Cape Town President Jacob Zuma says government will forge ahead and implement pro-growth intervention measures to reignite growth after South Africa’s economy recently slipped into a technical recession.
He said this when responding to oral questions in the National Assembly on Thursday.
Democratic Alliance (DA) leader Mmusi Maimane had asked an urgent question, which was included on the list on the 11th hour, on how government would respond to the technical recession and which sections of the economy would be used to re-ignite growth.
In order to ensure that we can turn the economy around in the shortest possible time, we are drawing on the experience of 2008 and 2009 when the economy had previously been in recession.
Top of our priorities will be to fast-track the implementation of pro-growth measures and structural reforms.
We are working to re-ignite growth informed by the Nine-Point Plan that we launched recently, he said.
The President said this not long after Statistics South Africa announced that the country’s economy had slipped into a technical recession. The Gross Domestic Product (GDP) contracted to -0.7% in the first quarter of 2017.
The President said interventions that will be implemented to mitigate the effects of the technical recession will be in the areas of energy, manufacturing, transport, telecommunications, water, tourism, the oceans economy, mining, agriculture and Industrial Policy Action Plan, as well as managing workplace conflict.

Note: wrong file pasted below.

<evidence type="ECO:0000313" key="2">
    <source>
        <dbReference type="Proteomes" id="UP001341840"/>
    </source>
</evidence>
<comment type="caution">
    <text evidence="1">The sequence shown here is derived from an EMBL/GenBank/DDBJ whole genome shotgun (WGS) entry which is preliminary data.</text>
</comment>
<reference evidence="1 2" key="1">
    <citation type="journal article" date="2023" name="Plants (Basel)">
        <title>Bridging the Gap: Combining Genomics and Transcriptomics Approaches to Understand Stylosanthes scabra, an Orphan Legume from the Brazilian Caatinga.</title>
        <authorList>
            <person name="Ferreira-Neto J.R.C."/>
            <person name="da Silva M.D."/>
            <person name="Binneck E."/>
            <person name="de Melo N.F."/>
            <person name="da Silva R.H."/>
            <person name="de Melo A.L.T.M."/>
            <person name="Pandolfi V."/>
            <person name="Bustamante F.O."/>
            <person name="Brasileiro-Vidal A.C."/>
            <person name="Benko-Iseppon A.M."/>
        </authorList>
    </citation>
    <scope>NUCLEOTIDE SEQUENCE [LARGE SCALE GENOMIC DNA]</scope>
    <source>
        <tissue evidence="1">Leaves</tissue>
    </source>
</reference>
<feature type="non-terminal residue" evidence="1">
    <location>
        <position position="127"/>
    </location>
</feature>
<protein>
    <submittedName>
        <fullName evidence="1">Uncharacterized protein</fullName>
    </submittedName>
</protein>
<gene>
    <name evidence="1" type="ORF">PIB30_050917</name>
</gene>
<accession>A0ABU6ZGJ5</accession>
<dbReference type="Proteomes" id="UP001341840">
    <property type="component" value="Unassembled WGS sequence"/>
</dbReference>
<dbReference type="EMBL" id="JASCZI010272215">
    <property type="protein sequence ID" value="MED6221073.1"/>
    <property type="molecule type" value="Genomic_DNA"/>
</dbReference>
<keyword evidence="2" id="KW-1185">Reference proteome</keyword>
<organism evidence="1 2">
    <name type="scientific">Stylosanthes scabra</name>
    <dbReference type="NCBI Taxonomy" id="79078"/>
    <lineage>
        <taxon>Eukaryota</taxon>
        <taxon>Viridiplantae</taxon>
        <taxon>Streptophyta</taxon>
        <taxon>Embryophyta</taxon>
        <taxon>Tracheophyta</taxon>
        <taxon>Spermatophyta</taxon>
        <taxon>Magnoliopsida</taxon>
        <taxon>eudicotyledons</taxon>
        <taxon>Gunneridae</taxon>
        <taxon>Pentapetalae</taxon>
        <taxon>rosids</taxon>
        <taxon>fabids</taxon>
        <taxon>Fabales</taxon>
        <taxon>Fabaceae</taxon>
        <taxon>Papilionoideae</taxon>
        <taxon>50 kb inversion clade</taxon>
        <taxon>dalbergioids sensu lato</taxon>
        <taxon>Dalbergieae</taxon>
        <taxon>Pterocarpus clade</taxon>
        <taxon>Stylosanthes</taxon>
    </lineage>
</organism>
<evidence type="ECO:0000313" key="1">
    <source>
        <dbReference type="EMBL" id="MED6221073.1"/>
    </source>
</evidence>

She said government was also improving South Africa’s exports to the rest of the continent and reclaiming parts of the domestic market.
He said macro-economic reform, together with ensuring more local spend by government, will also assist.
Unlocking new investment and ensuring better coordination across a range of economic policy instruments available to the state and with our social partners will be important, he said.
The President said there were a number of initiatives aimed at re-igniting growth including:
Boosting the rate of investment in the economy through initiatives like a one stop shop in the form of Invest South Africa that was launched recently; and
bolstering investment in infrastructure. In this regard, the last Cabinet Lekgotla received a report on a road maintenance programme that provides livelihoods and income to about 14 000 people in KwaZulu-Natal, largely women-headed households.
He said there was a need to speed up competition in the economy.
The President said competition authorities are currently embarking on far-reaching investigations of various markets, ranging from healthcare to transport and grocery retail.
These market inquiries will help to ensure that more dynamic markets can merge in key sectors of the economy, he said.
President Zuma said that government was also speeding up efforts to ensure there is regulatory certainty.
This will include areas such as spectrum allocation, the Independent Power Producer procurement programmes and land reform to so that investors have greater clarity on public policy, the President said.
We need to focus on turning around poorly performing state-owned companies so that they are able to produce key utilities to the economy on a reliable and cost-effective basis.
We are deepening our efforts on social partnerships. The honourable member would have seen the results of these efforts from the broad agreement on the National Minimum Wage. More efforts to build partnerships with business and labour will be pursued.
These efforts, together with measures to boost youth employment and deepen trade relations with the rest of the continent, will form part of our coordinated package to keep the technical recession as short as possible and to re-ignite economic growth.
Source: South African Government News Agency